Cancer breakthrough: New study reveals cancer’s unusual survival mechanism, may help in developing effective cancer treatments

By @ritwikroy1985 on
Cancer
Preparations of media for cultivating cancer cells, being made in cancer research laboratories at the Old Road Campus research building at Oxford University, in Oxford, Britain May 11, 2016. Reuters/Peter Nicholls

Scientists from Queen Mary University of London have made a breakthrough in understanding how cancer cells spread around the body and form tumours. The study says that a cancer cell’s ability to survive as it spreads may well be the weapon to fight the disease. As per the scientists, cancerous cells depend on an unusual survival mechanism to spread around the body. Thus, how cancer spreads and survives could well be the key to curing it.

The findings of the study, published in journal Nature Communications, may help with future development of novel treatments to prevent metastasis. The team found there are two proteins working together that exhibit unusual behaviour and that keeps the cells alive. The biggest challenge is stopping metastasis or how cancer spreads. Often it is not the original cancer that kills but secondary growth.

“Metastasis is currently incurable and remains one of the key targets of cancer research. Our research advances the knowledge of how two key molecules communicate and work together to help cancer cells survive during metastasis. We’re hoping that this might lead to the discovery of new drugs to block the spread of cancer within the body,” Lead researcher Dr Stéphanie Kermorgant from QMUL’s Barts Cancer Institute said in a statement.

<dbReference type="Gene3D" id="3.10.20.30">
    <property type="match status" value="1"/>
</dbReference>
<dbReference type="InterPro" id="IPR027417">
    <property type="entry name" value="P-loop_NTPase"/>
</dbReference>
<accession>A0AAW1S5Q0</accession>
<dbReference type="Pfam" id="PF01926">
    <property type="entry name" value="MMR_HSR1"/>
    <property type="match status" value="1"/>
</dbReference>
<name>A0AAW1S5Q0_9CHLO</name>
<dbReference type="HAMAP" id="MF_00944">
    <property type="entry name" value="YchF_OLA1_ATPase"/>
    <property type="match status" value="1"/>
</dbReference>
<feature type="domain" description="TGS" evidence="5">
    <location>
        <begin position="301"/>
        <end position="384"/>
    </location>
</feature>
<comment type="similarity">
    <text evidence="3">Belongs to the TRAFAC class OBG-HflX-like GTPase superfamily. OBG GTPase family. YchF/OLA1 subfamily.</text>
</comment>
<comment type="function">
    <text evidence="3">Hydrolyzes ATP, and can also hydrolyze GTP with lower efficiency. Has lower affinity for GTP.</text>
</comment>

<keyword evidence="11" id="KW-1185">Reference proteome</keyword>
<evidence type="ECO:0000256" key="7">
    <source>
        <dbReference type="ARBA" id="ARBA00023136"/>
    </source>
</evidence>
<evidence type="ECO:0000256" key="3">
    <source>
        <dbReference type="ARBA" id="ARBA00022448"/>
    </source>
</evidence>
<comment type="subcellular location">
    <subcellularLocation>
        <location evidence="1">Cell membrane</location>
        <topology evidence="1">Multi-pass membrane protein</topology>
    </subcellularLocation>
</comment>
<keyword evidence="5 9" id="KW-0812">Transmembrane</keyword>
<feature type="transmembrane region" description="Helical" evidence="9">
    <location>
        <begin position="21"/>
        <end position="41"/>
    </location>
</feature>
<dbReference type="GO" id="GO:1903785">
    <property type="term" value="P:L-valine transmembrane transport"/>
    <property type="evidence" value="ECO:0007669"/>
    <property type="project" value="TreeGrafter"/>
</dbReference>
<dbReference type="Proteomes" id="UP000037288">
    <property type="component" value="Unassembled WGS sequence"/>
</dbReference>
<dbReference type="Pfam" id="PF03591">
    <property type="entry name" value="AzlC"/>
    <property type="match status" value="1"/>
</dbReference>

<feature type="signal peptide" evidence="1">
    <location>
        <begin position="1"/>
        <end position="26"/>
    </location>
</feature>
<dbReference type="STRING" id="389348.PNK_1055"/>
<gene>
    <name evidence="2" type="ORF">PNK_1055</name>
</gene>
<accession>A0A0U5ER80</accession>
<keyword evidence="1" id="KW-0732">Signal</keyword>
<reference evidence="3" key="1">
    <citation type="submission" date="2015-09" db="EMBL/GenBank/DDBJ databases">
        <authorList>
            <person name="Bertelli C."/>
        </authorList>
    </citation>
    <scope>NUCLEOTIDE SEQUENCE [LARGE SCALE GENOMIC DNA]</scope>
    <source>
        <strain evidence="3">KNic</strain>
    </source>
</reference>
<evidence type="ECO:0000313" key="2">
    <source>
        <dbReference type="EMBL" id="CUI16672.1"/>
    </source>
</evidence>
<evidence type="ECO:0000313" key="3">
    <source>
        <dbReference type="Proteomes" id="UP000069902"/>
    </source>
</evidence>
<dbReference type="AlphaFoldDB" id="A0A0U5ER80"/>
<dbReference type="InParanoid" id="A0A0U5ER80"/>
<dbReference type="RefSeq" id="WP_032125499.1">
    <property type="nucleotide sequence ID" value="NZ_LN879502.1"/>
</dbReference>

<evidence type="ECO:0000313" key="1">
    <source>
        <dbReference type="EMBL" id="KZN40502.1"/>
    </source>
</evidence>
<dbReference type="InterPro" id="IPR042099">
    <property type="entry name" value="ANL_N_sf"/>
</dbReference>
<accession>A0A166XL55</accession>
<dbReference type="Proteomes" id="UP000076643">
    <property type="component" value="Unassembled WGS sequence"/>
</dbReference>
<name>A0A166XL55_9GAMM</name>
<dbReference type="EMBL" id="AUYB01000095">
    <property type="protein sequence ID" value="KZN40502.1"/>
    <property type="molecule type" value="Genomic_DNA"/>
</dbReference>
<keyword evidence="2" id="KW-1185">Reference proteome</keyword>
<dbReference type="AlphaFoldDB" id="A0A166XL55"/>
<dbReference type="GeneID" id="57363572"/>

A lot of research is going on to find out how cancer cells survive once they break away from a tumour to spread around the body. When cells are attached to other cancer cells and their surroundings, they are comparatively protected than when they detach, “float” and normally undergo cell death.

The study revealed a previously unknown survival mechanism in cancer cells. It found that molecules known as “integrins” could be the key. The integrins are cell surface proteins that attach to and interact with the cell’s surroundings. Cancer cells attach themselves to their surroundings through the integrins’ “outside-in” and “inside-out” signalling.

Although cancer drugs target the integrins, they have had limited success till date. The cancer breakthrough study may help in developing better therapies against metastasis. It may also help in more effective treatment combinations that may slow both tumour growth and spread.